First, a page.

Cooperative education program

Our cooperative education program allows participants to further explore their chosen engineering discipline, build a powerful resume, develop a network of professional contacts, and help support their academic expenses through real-world experiences.

Hands-on Experience: Transforming your view of school

Students have at least three semesters working in a position related to their major.

Students will theory from classes to solve actual engineering problems.

Co-op is an opportunity to develop a professional network of engineers and organizations.

The competitive salary from co-op can help offset tuition fees without impacting FAFSA.

Housing or living stipend is sometimes offered from the employer.

More likely to be offered a permanent position upon graduation.

Highlighted Student: Aaron Redman

Aaron Redman, CSU Mechanical Engineering student and co-op participant
Aaron Redman, CSU Mechanical Engineering student and co-op participant

What's the Co-op experience really like? Read about Mechanical Engineering student Aaron Redman's hands-on experience below.

Responsibilities:

“I assisted in the pre-start and start-up of commercial grade HVAC units. Pre-start involves ensuring each unit is properly built (wiring is done correctly, motors greased, no loose wires). Start-up involves calibrating the units so that they run most efficiently.

Startup also involves testing units to ensure all systems are working properly (air flow dampers, actuators, compressors, fans, VFD’s, sensors, etc…) and the units are outputting the desired airflow. The whole startup process involves mechanical and electrical work, as well as a bit of programming. “

What surprised me the most:

“I was surprised how much went into HVAC. I didn’t think there would be a whole lot to it, but once when I got a look inside the industry, I realized it was a lot bigger than anything I could’ve imagined. 

When working with larger commercial equipment, a lot of things that one would think is really simple becomes more complex. “

Mechanical engineering summer interns work at the Adaptive Robotics Laboratory at the Powerhouse Energy Campus.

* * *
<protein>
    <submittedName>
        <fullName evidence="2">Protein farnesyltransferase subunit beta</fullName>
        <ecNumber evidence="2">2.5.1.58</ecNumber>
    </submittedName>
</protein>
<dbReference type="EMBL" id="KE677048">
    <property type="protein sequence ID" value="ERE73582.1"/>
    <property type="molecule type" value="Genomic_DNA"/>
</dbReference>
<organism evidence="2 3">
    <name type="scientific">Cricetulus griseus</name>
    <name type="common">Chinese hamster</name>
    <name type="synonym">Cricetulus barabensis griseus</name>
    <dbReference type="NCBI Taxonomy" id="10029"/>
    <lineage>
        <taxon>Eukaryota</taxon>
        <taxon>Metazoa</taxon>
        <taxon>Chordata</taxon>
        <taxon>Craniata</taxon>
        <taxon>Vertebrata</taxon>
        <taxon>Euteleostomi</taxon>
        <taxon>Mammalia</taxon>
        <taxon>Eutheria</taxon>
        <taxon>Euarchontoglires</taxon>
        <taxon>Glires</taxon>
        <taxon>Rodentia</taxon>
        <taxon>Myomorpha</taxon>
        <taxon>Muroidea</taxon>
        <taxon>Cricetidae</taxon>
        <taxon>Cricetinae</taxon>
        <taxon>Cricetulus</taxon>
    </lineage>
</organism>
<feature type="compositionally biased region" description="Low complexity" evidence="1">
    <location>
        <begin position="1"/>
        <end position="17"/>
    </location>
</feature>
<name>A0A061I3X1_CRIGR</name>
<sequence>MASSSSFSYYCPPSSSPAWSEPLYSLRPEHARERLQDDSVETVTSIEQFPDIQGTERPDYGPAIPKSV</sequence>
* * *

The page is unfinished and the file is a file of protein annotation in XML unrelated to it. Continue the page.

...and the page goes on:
Get more information on eligibility, prerequisites, financial information, and more.
Have questions? We're here to help students and employers!

Internship, Co-op, External Relationships Coordinator Teresa Simske is ready to answer all your questions about the process and the experience. 

Teresa graduated from the University of Colorado, Boulder with a Bachelors of Science in Electrical and Computer Engineering and a Masters of Engineering in Engineering Management and Software Engineering.

Her professional career has included government laboratories, start-ups, local companies, a fortune 500, and NGOs. Teresa has worked across all phases of the product lifecycle: research, development, manufacturing, verification, and integration. She brings her experiences with the Women in Engineering Program, 35 years in the Society of Women Engineers, corporate recruiting, and mentoring to her position as WSCOE’s Internships, Co-ops, and External Relations Coordinator.

Through internships, co-ops, and concurrent technical employment, she paid for her own undergraduate education. While these experiences paid tuition and bills, more importantly, they fueled enthusiasm for her coursework and for her passion as a process engineer.

Employers

The gifted students in our cooperative education program are ready to learn from the best employers in the industry. You are the key to shifting them from engineering students to world-class engineers.

Employer Highlight:
Western Mechanical Solutions

Photo of engineering equipment from Western Mechanical Solutions, with mountains in background.
"Our goal is to bring in Mechanical Engineering students who have completed some engineering courses and have them learn on construction sites during summers, setting a path to move into a company after graduation really understanding the business."

Brian Lynch
Owner, Vice President, Western Mechanical Solutions, llc

What will an intern see working with you that they won’t in school?

An intern will learn how buildings come together, have extensive experience on construction sites, and have invaluable hands-on experience that most engineers don’t get.  As an intern you’ll learn not only about design but also about the troubleshooting side of profession and the skill sets needed when things don’t work as intended.  Interns will see how one part of a design can either make using a machine simpler, or a significant amount harder.

Interns get firsthand experience including:

    • Thermodynamics (direct expansion cooling, water coils, energy recovery)
    • Fluid dynamics
    • Control Sequences
    • System Choice
    • Power and control wiring diagrams.

Getting started

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